What GAO Found
The Housing and Economic Recovery Act (HERA) of 2008 changed several aspects of the Federal Home Loan Bank System's (FHLBank System) governance. Among other things, HERA required that independent directors on the FHLBank boards be elected by member institutions (for example, commercial banks, thrifts, credit unions, and insurance companies) rather than appointed by the regulator. HERA also added certain skill requirements, removed compensation caps, and created a new regulator for the system, the Federal Housing Finance Agency (FHFA). FHFA fully implemented the governance changes through two rules in 2009 and 2010. Board directors, FHLBank representatives, and others generally view HERA's governance changes as positive because the changes give FHLBank boards' greater control over nominees and help ensure that candidates have specific skills and experience.
Women and minority representation on FHLBank boards is limited (see figure). A woman chaired 1 of 12 FHLBank boards in 2014, but no racial or ethnic minorities did. Most women and racial or ethnic minorities were independent directors rather than member directors. Directors' skill sets were more diverse. For example, member directors responding to GAO's survey were more likely than independent directors to report having skills in accounting and banking. Independent directors were more likely to report having skills in project development, community and economic development, and affordable housing.
Women and Minority Representation on Federal Home Loan Bank Boards, 2014
FHLBanks and FHFA have taken steps to increase board diversity. Since HERA's enactment, FHLBanks and their boards have developed processes to identify and nominate independent directors. GAO found that these processes generally followed several commonly cited practices for improving diversity, such as diversifying the applicant pools for directors. A 2009 FHFA rule encourages FHLBanks to consider diversity when selecting candidates, and a 2015 rule requires the FHLBanks to report information on board diversity in their annual reports. FHFA plans to begin evaluating board data and other information on outreach activities related to board diversity.
Community lending varies across the FHLBanks. For example, 6 of the 12 FHLBanks offer unique community lending programs in addition to the system-wide programs. Under the Community Investment Program, which provides funds for housing and economic development, 4 of the 12 FHLBanks used the funds for economic development in 2014. FHLBanks have committees that are responsible for overseeing these activities, and, according to GAO survey results, directors serving on these committees have greater responsibility for overseeing community lending programs.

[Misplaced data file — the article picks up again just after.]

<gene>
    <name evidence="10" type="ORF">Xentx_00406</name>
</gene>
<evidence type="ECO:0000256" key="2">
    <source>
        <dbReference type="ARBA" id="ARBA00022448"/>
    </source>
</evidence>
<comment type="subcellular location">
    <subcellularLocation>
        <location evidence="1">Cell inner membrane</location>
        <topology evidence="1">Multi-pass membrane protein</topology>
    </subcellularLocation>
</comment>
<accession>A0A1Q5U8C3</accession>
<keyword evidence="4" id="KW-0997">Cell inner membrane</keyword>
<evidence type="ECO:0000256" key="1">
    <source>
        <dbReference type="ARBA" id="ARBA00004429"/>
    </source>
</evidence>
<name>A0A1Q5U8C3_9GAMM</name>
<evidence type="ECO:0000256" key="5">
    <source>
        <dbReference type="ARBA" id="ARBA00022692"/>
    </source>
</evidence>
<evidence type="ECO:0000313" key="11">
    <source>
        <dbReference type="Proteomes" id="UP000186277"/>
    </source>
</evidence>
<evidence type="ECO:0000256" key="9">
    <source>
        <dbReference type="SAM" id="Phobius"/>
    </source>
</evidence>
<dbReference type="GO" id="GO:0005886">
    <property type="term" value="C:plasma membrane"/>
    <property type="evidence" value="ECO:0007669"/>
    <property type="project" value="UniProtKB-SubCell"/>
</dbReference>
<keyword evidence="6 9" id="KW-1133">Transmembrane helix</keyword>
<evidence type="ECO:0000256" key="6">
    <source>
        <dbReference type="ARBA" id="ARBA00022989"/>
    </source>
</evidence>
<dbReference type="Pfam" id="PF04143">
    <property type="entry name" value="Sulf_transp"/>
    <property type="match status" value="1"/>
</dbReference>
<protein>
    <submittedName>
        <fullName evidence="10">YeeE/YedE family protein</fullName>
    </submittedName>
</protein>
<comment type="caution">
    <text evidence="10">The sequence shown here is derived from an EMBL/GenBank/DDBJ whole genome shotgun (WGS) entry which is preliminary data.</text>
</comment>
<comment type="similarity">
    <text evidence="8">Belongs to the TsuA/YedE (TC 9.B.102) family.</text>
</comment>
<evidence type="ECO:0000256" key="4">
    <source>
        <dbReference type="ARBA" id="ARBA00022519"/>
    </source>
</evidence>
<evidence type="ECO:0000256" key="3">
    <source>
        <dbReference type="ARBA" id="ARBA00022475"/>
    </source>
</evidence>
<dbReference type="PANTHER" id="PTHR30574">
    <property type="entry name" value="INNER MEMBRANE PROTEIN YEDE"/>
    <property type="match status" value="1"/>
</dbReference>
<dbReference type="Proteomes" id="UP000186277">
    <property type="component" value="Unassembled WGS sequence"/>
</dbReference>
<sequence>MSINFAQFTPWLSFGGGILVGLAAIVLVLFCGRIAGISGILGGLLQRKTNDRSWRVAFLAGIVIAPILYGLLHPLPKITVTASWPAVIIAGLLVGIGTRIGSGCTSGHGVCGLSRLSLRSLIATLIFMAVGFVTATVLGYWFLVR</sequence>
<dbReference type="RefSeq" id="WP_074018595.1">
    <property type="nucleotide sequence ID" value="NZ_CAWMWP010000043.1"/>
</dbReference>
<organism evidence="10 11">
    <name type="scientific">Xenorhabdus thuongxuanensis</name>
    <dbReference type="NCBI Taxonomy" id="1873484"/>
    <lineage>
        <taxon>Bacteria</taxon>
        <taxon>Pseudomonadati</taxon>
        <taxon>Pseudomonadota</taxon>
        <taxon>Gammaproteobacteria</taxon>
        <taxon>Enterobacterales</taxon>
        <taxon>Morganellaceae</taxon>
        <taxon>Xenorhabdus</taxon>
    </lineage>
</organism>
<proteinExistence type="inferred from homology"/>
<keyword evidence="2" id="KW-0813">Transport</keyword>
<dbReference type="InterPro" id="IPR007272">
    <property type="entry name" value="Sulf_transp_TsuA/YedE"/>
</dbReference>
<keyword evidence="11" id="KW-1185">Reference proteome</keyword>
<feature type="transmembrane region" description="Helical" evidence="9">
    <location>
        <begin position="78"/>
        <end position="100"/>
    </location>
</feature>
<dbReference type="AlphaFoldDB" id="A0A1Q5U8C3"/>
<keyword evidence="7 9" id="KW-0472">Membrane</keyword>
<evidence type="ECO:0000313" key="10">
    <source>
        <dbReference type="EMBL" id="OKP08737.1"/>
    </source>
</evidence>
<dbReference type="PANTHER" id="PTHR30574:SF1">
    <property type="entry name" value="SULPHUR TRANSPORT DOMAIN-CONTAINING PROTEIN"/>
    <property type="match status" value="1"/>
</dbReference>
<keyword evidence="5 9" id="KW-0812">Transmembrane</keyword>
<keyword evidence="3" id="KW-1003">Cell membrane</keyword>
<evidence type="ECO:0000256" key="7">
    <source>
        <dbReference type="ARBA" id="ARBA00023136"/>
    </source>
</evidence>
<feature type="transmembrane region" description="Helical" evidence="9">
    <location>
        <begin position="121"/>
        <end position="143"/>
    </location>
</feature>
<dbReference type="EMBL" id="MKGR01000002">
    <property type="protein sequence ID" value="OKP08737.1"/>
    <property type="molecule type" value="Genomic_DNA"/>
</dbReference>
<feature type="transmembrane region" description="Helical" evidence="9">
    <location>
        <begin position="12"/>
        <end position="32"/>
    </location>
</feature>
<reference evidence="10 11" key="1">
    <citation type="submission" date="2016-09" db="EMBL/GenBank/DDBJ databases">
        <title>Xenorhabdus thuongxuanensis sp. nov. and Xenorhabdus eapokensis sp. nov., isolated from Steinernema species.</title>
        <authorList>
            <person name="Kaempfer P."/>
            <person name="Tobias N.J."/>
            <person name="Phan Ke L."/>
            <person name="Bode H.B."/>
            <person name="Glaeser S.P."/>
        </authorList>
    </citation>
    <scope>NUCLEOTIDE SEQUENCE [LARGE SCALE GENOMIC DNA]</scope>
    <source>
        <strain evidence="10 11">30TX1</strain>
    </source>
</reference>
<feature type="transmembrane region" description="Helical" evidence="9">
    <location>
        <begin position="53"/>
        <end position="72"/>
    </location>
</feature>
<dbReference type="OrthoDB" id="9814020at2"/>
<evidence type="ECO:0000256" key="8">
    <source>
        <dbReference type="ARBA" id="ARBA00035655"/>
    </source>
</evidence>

Why GAO Did This Study
In 2014, the FHLBank System had over 7,300 member institutions and approximately $570 billion of loans (advances) outstanding. The system consists of 12 regionally based banks that are cooperatively owned by member institutions. Its mission is to serve as a reliable source of liquidity for members to support housing finance and community lending. In 2014, each FHLBank had a board of 14 to 19 directors that includes elected directors from member institutions and independent directors from outside the system, including at least 2 with consumer or community interests.
GAO was asked to review legislative changes to FHLBank governance and the diversity of the FHLBanks' boards of directors. This report discusses (1) the governance changes and their implementation; (2) FHLBank boards' diversity; (3) FHLBank and FHFA efforts to improve diversity; and (4) community lending programs and boards' oversight of them. GAO analyzed FHLBank data and reviewed bylaws, policies, board meeting minutes, and regulations. GAO also reviewed previous work on diversity in the financial services industry, as well as literature on governance and diversity, and surveyed all 189 FHLBank directors serving in 2014 (with a 94 percent response rate). GAO interviewed FHLBank management and staff, board directors, and advisory councils at six FHLBanks selected by number of member institutions, asset size, volume and type of community lending activities, and location.
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